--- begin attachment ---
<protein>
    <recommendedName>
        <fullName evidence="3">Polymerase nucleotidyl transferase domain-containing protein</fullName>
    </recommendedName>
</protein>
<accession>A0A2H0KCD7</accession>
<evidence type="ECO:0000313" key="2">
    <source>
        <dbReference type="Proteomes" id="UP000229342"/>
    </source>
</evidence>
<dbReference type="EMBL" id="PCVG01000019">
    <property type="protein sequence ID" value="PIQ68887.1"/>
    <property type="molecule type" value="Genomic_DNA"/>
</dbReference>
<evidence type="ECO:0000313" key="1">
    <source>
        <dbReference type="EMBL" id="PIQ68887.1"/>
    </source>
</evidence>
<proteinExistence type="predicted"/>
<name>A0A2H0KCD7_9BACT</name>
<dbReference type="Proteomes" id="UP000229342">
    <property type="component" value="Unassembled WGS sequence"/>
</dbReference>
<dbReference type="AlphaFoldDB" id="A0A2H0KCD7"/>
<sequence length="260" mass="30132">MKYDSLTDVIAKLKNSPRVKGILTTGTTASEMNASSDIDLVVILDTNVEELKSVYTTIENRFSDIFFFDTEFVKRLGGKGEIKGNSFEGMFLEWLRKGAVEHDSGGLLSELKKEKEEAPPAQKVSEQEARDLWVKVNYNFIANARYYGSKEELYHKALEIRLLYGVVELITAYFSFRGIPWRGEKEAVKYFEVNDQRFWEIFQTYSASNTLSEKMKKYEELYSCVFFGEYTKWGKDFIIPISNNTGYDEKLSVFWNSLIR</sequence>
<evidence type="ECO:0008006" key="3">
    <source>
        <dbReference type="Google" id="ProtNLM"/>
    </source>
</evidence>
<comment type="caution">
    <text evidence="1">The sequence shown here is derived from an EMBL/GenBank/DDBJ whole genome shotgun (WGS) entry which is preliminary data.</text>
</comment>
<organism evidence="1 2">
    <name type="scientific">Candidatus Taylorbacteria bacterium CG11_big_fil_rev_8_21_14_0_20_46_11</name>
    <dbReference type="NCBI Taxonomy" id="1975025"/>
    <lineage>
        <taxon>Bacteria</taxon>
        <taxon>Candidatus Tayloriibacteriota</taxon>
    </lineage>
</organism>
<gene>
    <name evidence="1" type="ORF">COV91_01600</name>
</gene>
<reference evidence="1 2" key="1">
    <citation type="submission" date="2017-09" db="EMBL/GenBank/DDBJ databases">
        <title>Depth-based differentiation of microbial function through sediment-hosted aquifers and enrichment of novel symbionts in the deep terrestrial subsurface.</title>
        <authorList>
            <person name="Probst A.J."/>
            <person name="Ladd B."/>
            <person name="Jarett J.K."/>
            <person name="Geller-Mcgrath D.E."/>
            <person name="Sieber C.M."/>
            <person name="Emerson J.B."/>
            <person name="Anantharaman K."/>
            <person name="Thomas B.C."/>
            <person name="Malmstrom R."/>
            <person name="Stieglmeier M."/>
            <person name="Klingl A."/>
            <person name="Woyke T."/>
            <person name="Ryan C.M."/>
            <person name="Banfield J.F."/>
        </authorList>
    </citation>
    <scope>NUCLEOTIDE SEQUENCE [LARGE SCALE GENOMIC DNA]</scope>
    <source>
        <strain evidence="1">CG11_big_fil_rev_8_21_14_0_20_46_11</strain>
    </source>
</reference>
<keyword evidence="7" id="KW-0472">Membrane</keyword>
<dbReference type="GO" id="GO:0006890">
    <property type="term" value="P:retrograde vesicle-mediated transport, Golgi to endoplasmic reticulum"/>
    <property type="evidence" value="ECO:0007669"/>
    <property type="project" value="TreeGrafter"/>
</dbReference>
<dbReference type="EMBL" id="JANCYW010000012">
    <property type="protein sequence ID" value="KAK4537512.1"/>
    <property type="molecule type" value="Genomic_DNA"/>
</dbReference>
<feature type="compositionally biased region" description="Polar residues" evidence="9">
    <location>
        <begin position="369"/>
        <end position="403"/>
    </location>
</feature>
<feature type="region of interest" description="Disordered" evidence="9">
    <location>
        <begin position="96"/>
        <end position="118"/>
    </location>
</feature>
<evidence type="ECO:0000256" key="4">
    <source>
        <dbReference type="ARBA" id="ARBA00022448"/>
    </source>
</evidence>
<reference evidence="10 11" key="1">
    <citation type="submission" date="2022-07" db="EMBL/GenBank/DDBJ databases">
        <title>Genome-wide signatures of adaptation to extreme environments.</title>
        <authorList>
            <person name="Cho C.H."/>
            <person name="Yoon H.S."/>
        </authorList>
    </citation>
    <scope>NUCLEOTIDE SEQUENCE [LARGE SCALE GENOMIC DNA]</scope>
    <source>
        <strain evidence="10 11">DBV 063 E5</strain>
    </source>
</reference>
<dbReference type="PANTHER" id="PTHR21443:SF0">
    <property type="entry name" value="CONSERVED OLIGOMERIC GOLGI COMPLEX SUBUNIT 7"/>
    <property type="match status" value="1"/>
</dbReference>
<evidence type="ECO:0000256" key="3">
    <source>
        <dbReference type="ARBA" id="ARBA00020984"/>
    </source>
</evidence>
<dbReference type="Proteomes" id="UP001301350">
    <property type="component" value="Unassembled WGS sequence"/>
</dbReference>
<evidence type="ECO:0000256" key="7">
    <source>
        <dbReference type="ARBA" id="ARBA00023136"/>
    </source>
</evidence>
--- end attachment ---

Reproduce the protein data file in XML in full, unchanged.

<protein>
    <recommendedName>
        <fullName evidence="3">Polymerase nucleotidyl transferase domain-containing protein</fullName>
    </recommendedName>
</protein>
<accession>A0A2H0KCD7</accession>
<evidence type="ECO:0000313" key="2">
    <source>
        <dbReference type="Proteomes" id="UP000229342"/>
    </source>
</evidence>
<dbReference type="EMBL" id="PCVG01000019">
    <property type="protein sequence ID" value="PIQ68887.1"/>
    <property type="molecule type" value="Genomic_DNA"/>
</dbReference>
<evidence type="ECO:0000313" key="1">
    <source>
        <dbReference type="EMBL" id="PIQ68887.1"/>
    </source>
</evidence>
<proteinExistence type="predicted"/>
<name>A0A2H0KCD7_9BACT</name>
<dbReference type="Proteomes" id="UP000229342">
    <property type="component" value="Unassembled WGS sequence"/>
</dbReference>
<dbReference type="AlphaFoldDB" id="A0A2H0KCD7"/>
<sequence length="260" mass="30132">MKYDSLTDVIAKLKNSPRVKGILTTGTTASEMNASSDIDLVVILDTNVEELKSVYTTIENRFSDIFFFDTEFVKRLGGKGEIKGNSFEGMFLEWLRKGAVEHDSGGLLSELKKEKEEAPPAQKVSEQEARDLWVKVNYNFIANARYYGSKEELYHKALEIRLLYGVVELITAYFSFRGIPWRGEKEAVKYFEVNDQRFWEIFQTYSASNTLSEKMKKYEELYSCVFFGEYTKWGKDFIIPISNNTGYDEKLSVFWNSLIR</sequence>
<evidence type="ECO:0008006" key="3">
    <source>
        <dbReference type="Google" id="ProtNLM"/>
    </source>
</evidence>
<comment type="caution">
    <text evidence="1">The sequence shown here is derived from an EMBL/GenBank/DDBJ whole genome shotgun (WGS) entry which is preliminary data.</text>
</comment>
<organism evidence="1 2">
    <name type="scientific">Candidatus Taylorbacteria bacterium CG11_big_fil_rev_8_21_14_0_20_46_11</name>
    <dbReference type="NCBI Taxonomy" id="1975025"/>
    <lineage>
        <taxon>Bacteria</taxon>
        <taxon>Candidatus Tayloriibacteriota</taxon>
    </lineage>
</organism>
<gene>
    <name evidence="1" type="ORF">COV91_01600</name>
</gene>
<reference evidence="1 2" key="1">
    <citation type="submission" date="2017-09" db="EMBL/GenBank/DDBJ databases">
        <title>Depth-based differentiation of microbial function through sediment-hosted aquifers and enrichment of novel symbionts in the deep terrestrial subsurface.</title>
        <authorList>
            <person name="Probst A.J."/>
            <person name="Ladd B."/>
            <person name="Jarett J.K."/>
            <person name="Geller-Mcgrath D.E."/>
            <person name="Sieber C.M."/>
            <person name="Emerson J.B."/>
            <person name="Anantharaman K."/>
            <person name="Thomas B.C."/>
            <person name="Malmstrom R."/>
            <person name="Stieglmeier M."/>
            <person name="Klingl A."/>
            <person name="Woyke T."/>
            <person name="Ryan C.M."/>
            <person name="Banfield J.F."/>
        </authorList>
    </citation>
    <scope>NUCLEOTIDE SEQUENCE [LARGE SCALE GENOMIC DNA]</scope>
    <source>
        <strain evidence="1">CG11_big_fil_rev_8_21_14_0_20_46_11</strain>
    </source>
</reference>
<keyword evidence="7" id="KW-0472">Membrane</keyword>
<dbReference type="GO" id="GO:0006890">
    <property type="term" value="P:retrograde vesicle-mediated transport, Golgi to endoplasmic reticulum"/>
    <property type="evidence" value="ECO:0007669"/>
    <property type="project" value="TreeGrafter"/>
</dbReference>
<dbReference type="EMBL" id="JANCYW010000012">
    <property type="protein sequence ID" value="KAK4537512.1"/>
    <property type="molecule type" value="Genomic_DNA"/>
</dbReference>
<feature type="compositionally biased region" description="Polar residues" evidence="9">
    <location>
        <begin position="369"/>
        <end position="403"/>
    </location>
</feature>
<feature type="region of interest" description="Disordered" evidence="9">
    <location>
        <begin position="96"/>
        <end position="118"/>
    </location>
</feature>
<evidence type="ECO:0000256" key="4">
    <source>
        <dbReference type="ARBA" id="ARBA00022448"/>
    </source>
</evidence>
<reference evidence="10 11" key="1">
    <citation type="submission" date="2022-07" db="EMBL/GenBank/DDBJ databases">
        <title>Genome-wide signatures of adaptation to extreme environments.</title>
        <authorList>
            <person name="Cho C.H."/>
            <person name="Yoon H.S."/>
        </authorList>
    </citation>
    <scope>NUCLEOTIDE SEQUENCE [LARGE SCALE GENOMIC DNA]</scope>
    <source>
        <strain evidence="10 11">DBV 063 E5</strain>
    </source>
</reference>
<dbReference type="PANTHER" id="PTHR21443:SF0">
    <property type="entry name" value="CONSERVED OLIGOMERIC GOLGI COMPLEX SUBUNIT 7"/>
    <property type="match status" value="1"/>
</dbReference>
<evidence type="ECO:0000256" key="3">
    <source>
        <dbReference type="ARBA" id="ARBA00020984"/>
    </source>
</evidence>
<dbReference type="Proteomes" id="UP001301350">
    <property type="component" value="Unassembled WGS sequence"/>
</dbReference>
<evidence type="ECO:0000256" key="7">
    <source>
        <dbReference type="ARBA" id="ARBA00023136"/>
    </source>
</evidence>